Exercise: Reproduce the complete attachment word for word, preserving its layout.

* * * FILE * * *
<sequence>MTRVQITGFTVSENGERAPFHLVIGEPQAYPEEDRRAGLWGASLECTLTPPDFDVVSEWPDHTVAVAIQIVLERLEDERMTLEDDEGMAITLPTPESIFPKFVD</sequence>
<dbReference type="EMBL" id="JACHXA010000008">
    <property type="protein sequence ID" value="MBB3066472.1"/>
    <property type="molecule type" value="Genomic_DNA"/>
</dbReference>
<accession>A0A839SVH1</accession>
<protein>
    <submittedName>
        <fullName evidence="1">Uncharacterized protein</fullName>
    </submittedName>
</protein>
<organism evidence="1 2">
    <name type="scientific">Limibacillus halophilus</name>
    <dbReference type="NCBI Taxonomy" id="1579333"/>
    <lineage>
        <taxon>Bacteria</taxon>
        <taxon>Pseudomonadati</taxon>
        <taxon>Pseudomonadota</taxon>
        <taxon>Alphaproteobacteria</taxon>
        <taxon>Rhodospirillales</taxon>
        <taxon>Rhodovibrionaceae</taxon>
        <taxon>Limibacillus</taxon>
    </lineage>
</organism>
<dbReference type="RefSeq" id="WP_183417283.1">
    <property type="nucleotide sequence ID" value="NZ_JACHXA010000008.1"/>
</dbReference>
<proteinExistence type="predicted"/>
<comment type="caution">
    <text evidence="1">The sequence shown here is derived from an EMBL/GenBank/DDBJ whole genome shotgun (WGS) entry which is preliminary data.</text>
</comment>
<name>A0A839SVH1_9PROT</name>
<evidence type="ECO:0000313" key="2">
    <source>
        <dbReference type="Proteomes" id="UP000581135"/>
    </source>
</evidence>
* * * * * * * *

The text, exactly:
<sequence>MTRVQITGFTVSENGERAPFHLVIGEPQAYPEEDRRAGLWGASLECTLTPPDFDVVSEWPDHTVAVAIQIVLERLEDERMTLEDDEGMAITLPTPESIFPKFVD</sequence>
<dbReference type="EMBL" id="JACHXA010000008">
    <property type="protein sequence ID" value="MBB3066472.1"/>
    <property type="molecule type" value="Genomic_DNA"/>
</dbReference>
<accession>A0A839SVH1</accession>
<protein>
    <submittedName>
        <fullName evidence="1">Uncharacterized protein</fullName>
    </submittedName>
</protein>
<organism evidence="1 2">
    <name type="scientific">Limibacillus halophilus</name>
    <dbReference type="NCBI Taxonomy" id="1579333"/>
    <lineage>
        <taxon>Bacteria</taxon>
        <taxon>Pseudomonadati</taxon>
        <taxon>Pseudomonadota</taxon>
        <taxon>Alphaproteobacteria</taxon>
        <taxon>Rhodospirillales</taxon>
        <taxon>Rhodovibrionaceae</taxon>
        <taxon>Limibacillus</taxon>
    </lineage>
</organism>
<dbReference type="RefSeq" id="WP_183417283.1">
    <property type="nucleotide sequence ID" value="NZ_JACHXA010000008.1"/>
</dbReference>
<proteinExistence type="predicted"/>
<comment type="caution">
    <text evidence="1">The sequence shown here is derived from an EMBL/GenBank/DDBJ whole genome shotgun (WGS) entry which is preliminary data.</text>
</comment>
<name>A0A839SVH1_9PROT</name>
<evidence type="ECO:0000313" key="2">
    <source>
        <dbReference type="Proteomes" id="UP000581135"/>
    </source>
</evidence>